The first baby carrier I ever owned was one of those foam filled things that was chunky and uncomfortable and shit in general on so many levels. I used it about once before retiring it to the back of the hallway door at my Mums house (it's probably still there actually) which was more than likely a good thing as they are more often than not, terrible on baby's hips. Especially the cheaper ones.

My next venture into baby wearing came in the shape of a bright pink Baba Sling. Eloise was about 5 months old at the time and I hated it immediately. I tried a hip carry and it felt really unsupportive and like she was going to topple out of it at any second. For a younger baby I could see it being more useful, especially for breastfeeding out of but even then I'd feel quite uncomfortable doing anything in it because it offers very little support to a more wiggly baby. The Baba Sling also resigned itself but this time to the depths of the garage, never to be seen again.

Next up was the Connecta AKA my first non rubbish carrier. I remember debating on whether it was worth blowing the best part of £70 on as Eloise was about 10 months at the time and had just started walking and as she was my first baby I was under the false presumption that she would actually walk places soon (you can all laugh at me). I ended up spending so long umming and ahhing I just thought 'fuck it' and bought it one day after spending even longer trying to decide on a print whilst accepting the fact it was FOR Eloise technically to avoid any purchase guilt. 

I got it, figured out how to breastfeed in it and gushed over the prettiness and quality of the fabric. I got the standard size if I remember correctly and due to the fact breastfeeding actually helped me lose weight first time around I found the straps super long and I couldn't tighten it enough over my scrawny 6 stone something body (I know right). I tried and tried but I couldn't get it high enough to be comfy so it was always hanging and eventually my back decided it hated it and my heart cried. If you're tiny then go for the petite straps which I had no idea about at the time. They also stock Liberty of London prints which are beautiful beyond words and I absolutely need one.

My next venture didn't happen until my second baby, Lily, when I ventured deeper into the confusing depths of baby wearing in the form of a wrap. My lovely Ben bought me a stretchy wrap for my birthday which conveniently happened to be a couple of weeks before Lily was born. Top timing there. By far my favourite baby wearing majig ever.

Once I got my head around how to wrap it (YouTube and baby wearing pages on Facebook are your friends) it was the most comfortable thing ever. I could wear it under a coat and put baby in it once I got out of the car or what have you so no fucking trying to wrap it in a car park. I could breastfeed in it too which is always a bonus. I wore it around the house and it kept tiny arms wrapped up and out the way enough for me to actually do things whilst breastfeeding. Lily would calm own the second she was put in it and I loved it. Problem with stretchy wraps is once baby gets to a certain weight (around 3 months if you have an average sized baby) they begin to be less awesome and more baggy and the more wiggly baby is the more unsupportive they become. For the newborn/first few months (or 6 if you have a teeny baby like me) then I would really recommend getting a stretchy wrap. Doesn't have to be a fancy one, I think mine was off Amazon and definitely under £20 but invaluable if you have a baby who point blanks refuses to be put down.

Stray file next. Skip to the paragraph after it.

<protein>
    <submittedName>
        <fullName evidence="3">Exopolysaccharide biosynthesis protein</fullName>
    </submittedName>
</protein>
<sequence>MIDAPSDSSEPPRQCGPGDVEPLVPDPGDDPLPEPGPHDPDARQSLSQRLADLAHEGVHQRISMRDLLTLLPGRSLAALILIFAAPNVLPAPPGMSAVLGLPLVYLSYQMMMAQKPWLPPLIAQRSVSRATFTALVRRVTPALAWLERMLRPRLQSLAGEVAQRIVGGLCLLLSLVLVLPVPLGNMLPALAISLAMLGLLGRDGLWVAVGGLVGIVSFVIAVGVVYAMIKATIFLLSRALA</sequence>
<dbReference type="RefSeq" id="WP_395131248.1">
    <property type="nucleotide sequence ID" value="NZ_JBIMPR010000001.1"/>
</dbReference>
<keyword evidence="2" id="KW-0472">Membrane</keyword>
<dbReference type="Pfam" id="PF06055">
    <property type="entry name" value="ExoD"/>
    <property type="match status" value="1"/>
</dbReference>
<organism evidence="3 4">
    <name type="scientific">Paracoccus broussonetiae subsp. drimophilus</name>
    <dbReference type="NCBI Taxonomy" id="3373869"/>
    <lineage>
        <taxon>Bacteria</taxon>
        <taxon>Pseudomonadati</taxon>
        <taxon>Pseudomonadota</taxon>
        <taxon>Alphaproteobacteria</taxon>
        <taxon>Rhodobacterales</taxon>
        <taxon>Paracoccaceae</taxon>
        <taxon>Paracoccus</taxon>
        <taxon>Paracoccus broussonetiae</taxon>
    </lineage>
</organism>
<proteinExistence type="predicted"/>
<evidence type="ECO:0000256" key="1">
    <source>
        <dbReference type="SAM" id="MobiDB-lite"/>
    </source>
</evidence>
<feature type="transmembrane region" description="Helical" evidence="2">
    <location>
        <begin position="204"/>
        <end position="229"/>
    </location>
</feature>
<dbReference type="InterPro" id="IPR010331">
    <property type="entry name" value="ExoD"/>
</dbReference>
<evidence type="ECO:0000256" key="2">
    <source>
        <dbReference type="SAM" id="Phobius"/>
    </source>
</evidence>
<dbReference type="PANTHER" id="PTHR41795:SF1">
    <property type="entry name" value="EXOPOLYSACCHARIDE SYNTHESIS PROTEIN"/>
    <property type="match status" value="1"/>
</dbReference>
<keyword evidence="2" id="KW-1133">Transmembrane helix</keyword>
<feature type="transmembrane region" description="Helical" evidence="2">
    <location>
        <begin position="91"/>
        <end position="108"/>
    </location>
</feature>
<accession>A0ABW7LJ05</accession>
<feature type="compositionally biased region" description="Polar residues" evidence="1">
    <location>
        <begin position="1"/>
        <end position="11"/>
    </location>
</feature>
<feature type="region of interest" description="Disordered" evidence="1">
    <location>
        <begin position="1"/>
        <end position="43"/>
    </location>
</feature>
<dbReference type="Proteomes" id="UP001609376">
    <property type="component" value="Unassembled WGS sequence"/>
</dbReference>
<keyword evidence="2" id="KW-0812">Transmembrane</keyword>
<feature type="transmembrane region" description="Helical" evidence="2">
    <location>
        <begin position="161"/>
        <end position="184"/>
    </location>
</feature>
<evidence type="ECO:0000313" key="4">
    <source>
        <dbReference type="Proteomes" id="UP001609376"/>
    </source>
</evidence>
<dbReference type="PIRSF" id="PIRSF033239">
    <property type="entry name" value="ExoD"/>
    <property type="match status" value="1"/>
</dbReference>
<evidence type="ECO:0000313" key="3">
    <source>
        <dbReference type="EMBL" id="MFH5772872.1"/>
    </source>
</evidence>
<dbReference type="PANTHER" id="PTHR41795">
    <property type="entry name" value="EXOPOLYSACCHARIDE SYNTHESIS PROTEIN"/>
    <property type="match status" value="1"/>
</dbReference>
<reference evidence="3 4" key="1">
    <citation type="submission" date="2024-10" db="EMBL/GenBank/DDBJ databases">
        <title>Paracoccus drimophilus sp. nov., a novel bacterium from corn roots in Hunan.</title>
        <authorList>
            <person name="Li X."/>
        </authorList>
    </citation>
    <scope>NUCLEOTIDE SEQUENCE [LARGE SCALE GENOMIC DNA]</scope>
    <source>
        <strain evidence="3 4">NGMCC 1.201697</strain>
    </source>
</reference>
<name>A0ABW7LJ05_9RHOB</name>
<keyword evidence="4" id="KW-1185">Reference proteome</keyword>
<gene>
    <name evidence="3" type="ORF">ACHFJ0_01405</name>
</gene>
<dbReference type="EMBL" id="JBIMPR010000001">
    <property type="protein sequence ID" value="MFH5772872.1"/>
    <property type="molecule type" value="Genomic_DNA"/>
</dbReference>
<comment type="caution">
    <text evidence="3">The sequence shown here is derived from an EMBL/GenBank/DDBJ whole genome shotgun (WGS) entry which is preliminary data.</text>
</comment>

I went for another wrap after the stretchy, slightly more expensive this time coming in at £45. I bought (Ben bought) a beautiful rainbow woven Little Frog wrap which is very fitting as Lily is my rainbow baby which made me love it even more. Now this is where it gets fun. It's a bit harder to wrap than the stretchy because you cant get away with putting baby in after and the endless different wraps you can do is quite overwhelming at first. I have mastered the Kangaroo Carry and this is the one I'm most comfortable using as it's pretty much the same as the stretchy wrap style. Don't get me wrong, when I first looked at the instructions I sat there with a gormless look on my face whilst whispering 'what the fuck' for a good 5 minutes.

I did have a bit of trouble holding Lily whilst doing it and mastering the 'seat' but once it clicks you'll look back and wonder how on earth you didn't get it. Comfort wise it's by far the best type of sling for support, I have hypermobility syndrome (super flexible everything in a bad way, pain and dislocation central basically) and I find that once it's on, it doesn't pull on my shoulders much at all compared to my Mai Tai. It feels much more secure in terms of preventing baby escape; Lily tries pretty damn hard sometimes and with my other carriers I feel like she *could* fall out. Obviously this would be unlikely but this of *feels* more supportive and secure. You can also buy a fleece wrap for it for those colder days and the horrid winter schools runs.